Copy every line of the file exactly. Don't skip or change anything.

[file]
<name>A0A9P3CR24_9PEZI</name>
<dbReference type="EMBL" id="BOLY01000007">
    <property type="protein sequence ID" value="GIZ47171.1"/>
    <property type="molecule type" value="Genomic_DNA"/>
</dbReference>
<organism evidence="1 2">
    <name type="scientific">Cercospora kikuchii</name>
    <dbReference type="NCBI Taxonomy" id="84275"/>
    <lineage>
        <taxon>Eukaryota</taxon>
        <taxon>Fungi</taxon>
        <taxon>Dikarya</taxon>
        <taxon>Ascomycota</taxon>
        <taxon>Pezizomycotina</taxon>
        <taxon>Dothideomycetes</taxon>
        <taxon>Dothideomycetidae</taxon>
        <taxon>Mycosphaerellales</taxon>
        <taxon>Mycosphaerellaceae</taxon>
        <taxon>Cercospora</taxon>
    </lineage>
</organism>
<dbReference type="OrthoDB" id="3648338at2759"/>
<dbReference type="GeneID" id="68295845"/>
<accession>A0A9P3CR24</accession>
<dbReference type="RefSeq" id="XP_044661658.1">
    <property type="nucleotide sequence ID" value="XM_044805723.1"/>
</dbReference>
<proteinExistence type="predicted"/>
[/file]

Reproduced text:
<name>A0A9P3CR24_9PEZI</name>
<dbReference type="EMBL" id="BOLY01000007">
    <property type="protein sequence ID" value="GIZ47171.1"/>
    <property type="molecule type" value="Genomic_DNA"/>
</dbReference>
<organism evidence="1 2">
    <name type="scientific">Cercospora kikuchii</name>
    <dbReference type="NCBI Taxonomy" id="84275"/>
    <lineage>
        <taxon>Eukaryota</taxon>
        <taxon>Fungi</taxon>
        <taxon>Dikarya</taxon>
        <taxon>Ascomycota</taxon>
        <taxon>Pezizomycotina</taxon>
        <taxon>Dothideomycetes</taxon>
        <taxon>Dothideomycetidae</taxon>
        <taxon>Mycosphaerellales</taxon>
        <taxon>Mycosphaerellaceae</taxon>
        <taxon>Cercospora</taxon>
    </lineage>
</organism>
<dbReference type="OrthoDB" id="3648338at2759"/>
<dbReference type="GeneID" id="68295845"/>
<accession>A0A9P3CR24</accession>
<dbReference type="RefSeq" id="XP_044661658.1">
    <property type="nucleotide sequence ID" value="XM_044805723.1"/>
</dbReference>
<proteinExistence type="predicted"/>